Ray Milland stars as Tony Wendice, the husband of Margot May and essentially the movie’s villain. Now here’s an interesting thing about Tony Wendice’s character. He comes across as a likeable villain. Ray Milland delivers a charming performance when he plays a man attempting to kill his wife.
Tony Wendice blackmails an old acquaintance of his to kill his wife late at night after the sound of a phone call. It does seem like Tony has meticulously planned this murder out when detailing it to his appointed murderer. But even Tony can make mistakes. He’s quite charming when he’s found out. 🙂
Robert Cummings stars as Mark Halliday, the American crime author who’s in love with Grace Kelly’s character. It’s been pointed out that Mark Halliday’s an unlikeable character at first. I wouldn’t go too far in that direction as he is a typical male person who thinks himself as great than many others.
Mark Halliday’s quite concerned when Margot May Wendice is about to be sentenced and executed for killing her attacker. He deduces that Tony might’ve killed the murderer as he would do when writing his crime novels. He’s surprised once he sees the police bring Margot home out of custody. 🙂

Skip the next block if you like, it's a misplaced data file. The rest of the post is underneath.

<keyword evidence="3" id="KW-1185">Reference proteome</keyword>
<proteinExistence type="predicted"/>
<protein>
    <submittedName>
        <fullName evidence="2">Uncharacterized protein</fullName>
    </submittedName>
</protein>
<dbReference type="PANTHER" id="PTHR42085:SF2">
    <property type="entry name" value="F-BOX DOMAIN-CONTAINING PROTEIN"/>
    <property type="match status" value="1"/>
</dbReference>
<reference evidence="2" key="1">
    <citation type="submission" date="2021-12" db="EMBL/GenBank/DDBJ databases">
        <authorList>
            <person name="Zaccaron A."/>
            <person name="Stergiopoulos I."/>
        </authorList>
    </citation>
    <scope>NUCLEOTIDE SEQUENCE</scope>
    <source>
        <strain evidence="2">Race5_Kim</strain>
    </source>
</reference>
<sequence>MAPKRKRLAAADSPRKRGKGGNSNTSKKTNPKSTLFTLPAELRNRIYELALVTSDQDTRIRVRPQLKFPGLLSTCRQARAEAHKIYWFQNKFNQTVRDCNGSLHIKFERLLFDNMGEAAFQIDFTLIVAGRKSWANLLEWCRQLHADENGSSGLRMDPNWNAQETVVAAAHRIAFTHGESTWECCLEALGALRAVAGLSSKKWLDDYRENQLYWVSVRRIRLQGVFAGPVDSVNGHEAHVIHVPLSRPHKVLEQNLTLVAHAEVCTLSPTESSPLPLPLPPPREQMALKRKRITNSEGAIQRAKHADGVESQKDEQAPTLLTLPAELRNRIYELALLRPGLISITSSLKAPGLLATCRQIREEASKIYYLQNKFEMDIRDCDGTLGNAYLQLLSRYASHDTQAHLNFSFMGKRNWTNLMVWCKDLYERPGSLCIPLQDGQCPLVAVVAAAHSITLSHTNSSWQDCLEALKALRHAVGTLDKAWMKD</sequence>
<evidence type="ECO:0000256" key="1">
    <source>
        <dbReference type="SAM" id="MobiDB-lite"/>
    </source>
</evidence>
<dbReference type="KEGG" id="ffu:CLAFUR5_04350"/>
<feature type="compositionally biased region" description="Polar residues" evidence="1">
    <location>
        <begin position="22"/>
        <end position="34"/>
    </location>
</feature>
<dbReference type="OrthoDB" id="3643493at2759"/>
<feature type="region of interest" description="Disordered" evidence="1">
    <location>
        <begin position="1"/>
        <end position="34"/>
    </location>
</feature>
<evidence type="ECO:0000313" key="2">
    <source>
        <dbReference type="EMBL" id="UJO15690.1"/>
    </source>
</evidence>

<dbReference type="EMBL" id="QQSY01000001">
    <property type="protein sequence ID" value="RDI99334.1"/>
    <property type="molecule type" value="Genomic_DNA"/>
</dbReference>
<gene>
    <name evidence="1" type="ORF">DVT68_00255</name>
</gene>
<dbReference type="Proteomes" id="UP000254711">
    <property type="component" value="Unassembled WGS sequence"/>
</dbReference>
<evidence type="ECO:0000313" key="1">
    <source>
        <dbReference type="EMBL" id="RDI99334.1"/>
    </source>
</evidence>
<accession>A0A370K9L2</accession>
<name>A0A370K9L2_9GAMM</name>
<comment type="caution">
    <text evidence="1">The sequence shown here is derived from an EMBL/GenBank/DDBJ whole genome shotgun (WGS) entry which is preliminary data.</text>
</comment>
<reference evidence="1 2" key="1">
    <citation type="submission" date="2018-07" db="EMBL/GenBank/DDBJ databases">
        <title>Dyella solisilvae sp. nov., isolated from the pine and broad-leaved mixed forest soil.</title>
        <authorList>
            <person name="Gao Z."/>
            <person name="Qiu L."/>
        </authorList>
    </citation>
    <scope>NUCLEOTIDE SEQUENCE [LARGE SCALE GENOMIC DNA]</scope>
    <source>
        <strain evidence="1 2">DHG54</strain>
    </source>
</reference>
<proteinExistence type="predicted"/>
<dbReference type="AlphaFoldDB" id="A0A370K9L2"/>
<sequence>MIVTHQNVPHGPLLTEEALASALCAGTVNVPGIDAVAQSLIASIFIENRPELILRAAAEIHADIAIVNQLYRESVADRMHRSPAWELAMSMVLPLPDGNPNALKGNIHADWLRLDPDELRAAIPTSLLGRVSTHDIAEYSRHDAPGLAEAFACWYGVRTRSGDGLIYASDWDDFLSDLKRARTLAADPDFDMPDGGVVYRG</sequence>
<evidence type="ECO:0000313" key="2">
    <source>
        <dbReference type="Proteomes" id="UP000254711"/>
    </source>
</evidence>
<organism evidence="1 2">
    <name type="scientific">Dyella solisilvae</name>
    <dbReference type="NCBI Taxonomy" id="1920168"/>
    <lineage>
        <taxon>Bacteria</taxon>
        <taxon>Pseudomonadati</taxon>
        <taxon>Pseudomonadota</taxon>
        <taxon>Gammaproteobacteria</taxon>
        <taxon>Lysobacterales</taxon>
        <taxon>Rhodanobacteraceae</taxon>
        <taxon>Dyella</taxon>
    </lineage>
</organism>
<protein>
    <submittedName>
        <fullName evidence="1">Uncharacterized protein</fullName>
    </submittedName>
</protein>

Anthony Dawson stars as the wife’s attacker, who first goes by the name of Captain Lesgate before he’s also revealed to be Charles Alexander Swann. Swann and Tony Wendice seem to go back a bit and have a friendly reunion at the London flat. This is before Tony blackmails Swann to do a murder.
It’s interesting how Swann is blackmailed to murder since Tony knows he once murdered a girlfriend of his. Swann is clearly torn from committing the crime on behalf of Tony in order to prevent being exposed for another crime he did. It doesn’t go well for him when Margot defends herself that night.
John Williams (the actor, not the music composer) stars as Chief Inspector Hubbard, who questions what happened on the night the attempted murder happened. John Williams has been in a number of Hitchcock productions – episodes of ‘Alfred Hitchcock Presents’ and the film ‘To Catch a Thief’. 😀